Const and pointers in C

The syntax of constant pointers in C can be confusing. Try reading from right to left, away from the variable name. E.g.

Pointer to a constant of type char:

const char *ptr_name;

Constant pointer to a variable of type char:

char *const ptr_name;

Constant pointer, to a constant of type char:

const char *const ptr_name;

Using git as a subversion interface – git-svn

Git is my favourite source control system but unfortunately some companies still use historic subversion repos that we have to put up with. This is my basic workflow when dealing with svn.

Importing the repo

Cloning the svn repo to git:
git svn clone https://address/to/svn/repo

For a very large repo this periodically failed with:
error: git-svn died of signal 13
To continue from the same spot just run:
git svn fetch

This happened quite a few times when cloning from a slow server that took all day.

Note that git-svn doesn’t recursively clone svn externals (nested repositories). There are a few complex solutions on stackoverflow, haven’t picked my favourite yet.

Pulling changes

Instead of a git pull I do:

git stash; git svn fetch; git svn rebase; git stash pop

Commiting changes

For simple projects I think a major advantage of git is the ability to easily queue commits from the command line. I use my normal process of the interactive prompt to add files and a commit message:

git add -i
git commit -m "Message"

Then instead of a git push I do:

git stash; git svn dcommit; git svn rebase; git stash pop

Bash – Loops using pipe and read

Perform some operation for every line in the output of a command, e.g. add .txt to every file in a directory:

ls /var/* | while read fname; do cp $fname $fname.txt; done

Instead of:

for fname in `ls /var/*`; do cp $fname $fname.txt; done

Neat trick I actually picked up in a job interview. Easier to read if the original command is long as it avoids the backticks, and bash is all about readability, right?? 🙂

Bash String Manipulation

Bash has some convenient string manipulation functions. I often use substring removal which is very handy for trimming suffixes and prefixes from things like file names. These operations all evaluate to a new string and don’t modify the original variable.

Suffix removal
Remove the longest match from end:
Remove the shortest match from end:

Prefix removal
Remove the longest match from front:
Remove the shortest match from front:

Great reference for more string operations:

Mozilla Game On: Hackable Javascript + HTML5 Game

I have submitted my entry to the Mozilla Game On competition under the ‘hackable games’ category. It can be played online now at:


I developed a basic platformer written from scratch in Javascript using HTML5 canvas and some jQuery. It has a ‘mod mode’ in which the user can view some of what is going on behind the scenes and change some of the physical parameters. Of course I ran out of time in the end but the competition was a great push to at least get a playable prototype out there.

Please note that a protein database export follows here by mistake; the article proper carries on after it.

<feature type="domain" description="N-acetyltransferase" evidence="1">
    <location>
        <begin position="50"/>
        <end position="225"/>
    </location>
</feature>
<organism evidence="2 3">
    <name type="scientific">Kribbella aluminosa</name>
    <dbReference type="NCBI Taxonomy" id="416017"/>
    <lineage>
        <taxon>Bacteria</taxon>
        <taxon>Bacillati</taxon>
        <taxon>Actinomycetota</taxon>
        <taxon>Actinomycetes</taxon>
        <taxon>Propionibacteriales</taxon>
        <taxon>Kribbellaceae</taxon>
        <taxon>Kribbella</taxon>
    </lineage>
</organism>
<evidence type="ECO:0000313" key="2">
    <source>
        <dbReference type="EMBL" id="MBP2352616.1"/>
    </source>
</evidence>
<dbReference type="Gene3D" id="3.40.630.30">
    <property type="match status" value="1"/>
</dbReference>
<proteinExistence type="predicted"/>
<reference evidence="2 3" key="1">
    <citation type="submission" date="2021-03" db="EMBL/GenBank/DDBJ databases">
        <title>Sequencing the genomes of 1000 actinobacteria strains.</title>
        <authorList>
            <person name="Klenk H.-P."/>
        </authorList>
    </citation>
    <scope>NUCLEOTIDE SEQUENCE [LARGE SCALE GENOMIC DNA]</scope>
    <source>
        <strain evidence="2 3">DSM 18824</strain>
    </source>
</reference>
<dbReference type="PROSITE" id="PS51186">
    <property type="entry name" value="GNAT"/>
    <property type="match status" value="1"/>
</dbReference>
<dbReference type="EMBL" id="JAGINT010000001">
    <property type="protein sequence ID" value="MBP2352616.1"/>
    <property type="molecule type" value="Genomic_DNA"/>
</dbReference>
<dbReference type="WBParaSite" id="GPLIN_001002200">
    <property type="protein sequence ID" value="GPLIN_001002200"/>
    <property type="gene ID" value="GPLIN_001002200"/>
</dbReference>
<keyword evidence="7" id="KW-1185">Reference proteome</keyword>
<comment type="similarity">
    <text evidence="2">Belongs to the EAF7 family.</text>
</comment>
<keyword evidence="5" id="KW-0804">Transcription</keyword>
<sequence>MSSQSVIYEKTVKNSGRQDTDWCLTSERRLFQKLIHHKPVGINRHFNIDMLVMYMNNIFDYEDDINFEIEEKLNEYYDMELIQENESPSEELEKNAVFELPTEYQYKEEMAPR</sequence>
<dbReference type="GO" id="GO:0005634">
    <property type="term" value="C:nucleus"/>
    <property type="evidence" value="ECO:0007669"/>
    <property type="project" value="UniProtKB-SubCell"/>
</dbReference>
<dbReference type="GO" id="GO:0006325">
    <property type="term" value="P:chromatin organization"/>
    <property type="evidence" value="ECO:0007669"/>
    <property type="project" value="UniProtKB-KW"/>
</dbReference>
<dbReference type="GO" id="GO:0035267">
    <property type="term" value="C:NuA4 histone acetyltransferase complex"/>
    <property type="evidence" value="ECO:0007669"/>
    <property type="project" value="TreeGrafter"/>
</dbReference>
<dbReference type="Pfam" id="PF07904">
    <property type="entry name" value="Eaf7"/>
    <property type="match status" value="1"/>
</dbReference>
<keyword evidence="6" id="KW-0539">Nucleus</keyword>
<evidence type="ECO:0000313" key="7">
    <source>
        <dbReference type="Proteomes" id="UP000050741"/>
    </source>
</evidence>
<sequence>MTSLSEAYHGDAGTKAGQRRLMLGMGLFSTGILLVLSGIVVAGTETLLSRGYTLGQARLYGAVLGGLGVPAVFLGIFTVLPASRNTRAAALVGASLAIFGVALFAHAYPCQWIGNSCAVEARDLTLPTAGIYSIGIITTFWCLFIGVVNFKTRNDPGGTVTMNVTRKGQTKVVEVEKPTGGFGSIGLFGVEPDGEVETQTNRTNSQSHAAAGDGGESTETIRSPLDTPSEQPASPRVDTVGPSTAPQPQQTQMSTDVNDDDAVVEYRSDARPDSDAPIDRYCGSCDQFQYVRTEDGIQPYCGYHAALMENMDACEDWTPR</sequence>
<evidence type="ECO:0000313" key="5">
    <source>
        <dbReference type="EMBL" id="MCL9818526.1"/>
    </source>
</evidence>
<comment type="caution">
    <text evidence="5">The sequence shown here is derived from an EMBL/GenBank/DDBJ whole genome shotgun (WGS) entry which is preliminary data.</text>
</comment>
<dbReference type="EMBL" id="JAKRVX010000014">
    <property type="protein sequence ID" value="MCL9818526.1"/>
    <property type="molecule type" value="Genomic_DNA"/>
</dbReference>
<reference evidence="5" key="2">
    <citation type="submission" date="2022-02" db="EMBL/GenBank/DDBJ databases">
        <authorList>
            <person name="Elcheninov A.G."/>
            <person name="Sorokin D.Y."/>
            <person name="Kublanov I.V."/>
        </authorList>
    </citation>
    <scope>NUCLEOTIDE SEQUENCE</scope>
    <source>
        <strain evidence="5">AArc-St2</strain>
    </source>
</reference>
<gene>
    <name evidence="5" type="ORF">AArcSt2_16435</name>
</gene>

It is released under GPLv3 so please check out or even fork the source code on github!

Linux timers using file descriptors

I recently had to add some timers to an application that was polling a list of file descriptors. The linux timers interface that notifies using file descriptors worked well. Basic example below:

* This program is free software: you can redistribute it and/or modify
* it under the terms of the GNU General Public License as published by
* the Free Software Foundation, either version 3 of the License, or
* (at your option) any later version.
* This program is distributed in the hope that it will be useful,
* but WITHOUT ANY WARRANTY; without even the implied warranty of
* GNU General Public License for more details.
* You should have received a copy of the GNU General Public License
* along with this program. If not, see <;.
#include <stdbool.h>
#include <stdint.h>
#include <stdio.h>
#include <sys/timerfd.h>
#include <unistd.h>
#include <fcntl.h>
#define TIMEOUT 3
#define POLL_PERIOD 1
int main(int argc, char *argv[])
int ret;
int fd = –1;
struct itimerspec timeout;
unsigned long long missed;
/* create new timer */
fd = timerfd_create(CLOCK_MONOTONIC, 0);
if (fd <= 0) {
printf("Failed to create timer\n");
return 1;
/* set to non-blocking */
ret = fcntl(fd, F_SETFL, O_NONBLOCK);
if (ret) {
printf("Failed to set to non blocking mode\n");
return 1;
/* set timeout */
timeout.it_value.tv_sec = TIMEOUT;
timeout.it_value.tv_nsec = 0;
timeout.it_interval.tv_sec = TIMEOUT; /* recurring */
timeout.it_interval.tv_nsec = 0;
ret = timerfd_settime(fd, 0, &timeout, NULL);
if (ret) {
printf("Failed to set timer duration\n");
return 1;
while (1) {
while (read(fd, &missed, sizeof(missed)) < 0) {
printf("No timer expiry\n");
printf("Number of expiries missed: %lld\n", missed);
return 0;

Receiving raw packets in Linux without pcap

Since there was a lot of interest in my post on sending raw Ethernet packets, this is an example of receiving packets on a raw socket. A compiling version can be found on github: The application that I developed this for was to receive packets sent to a specific MAC address. The main sections are explained below:

Open raw socket listening for ETHER_TYPE

	if ((sockfd = socket(PF_PACKET, SOCK_RAW, htons(ETHER_TYPE))) == -1) {
		perror("listener: socket");	
		return -1;

Set interface to promiscuous mode

	strncpy(ifopts.ifr_name, ifName, IFNAMSIZ-1);
	ioctl(sockfd, SIOCGIFFLAGS, &ifopts);
	ifopts.ifr_flags |= IFF_PROMISC;
	ioctl(sockfd, SIOCSIFFLAGS, &ifopts);

Allow socket to be reused

	if (setsockopt(sockfd, SOL_SOCKET, SO_REUSEADDR, &sockopt, sizeof sockopt) == -1) {

Bind to device

	if (setsockopt(sockfd, SOL_SOCKET, SO_BINDTODEVICE, ifName, IFNAMSIZ-1) == -1)	{

Receive on socket

	numbytes = recvfrom(sockfd, buf, BUF_SIZ, 0, NULL, NULL);
	printf("listener: got packet %lu bytes\n", numbytes);

Print the data

	for (i=0; i<numbytes; i++) printf("%02x:", buf[i]);

Close socket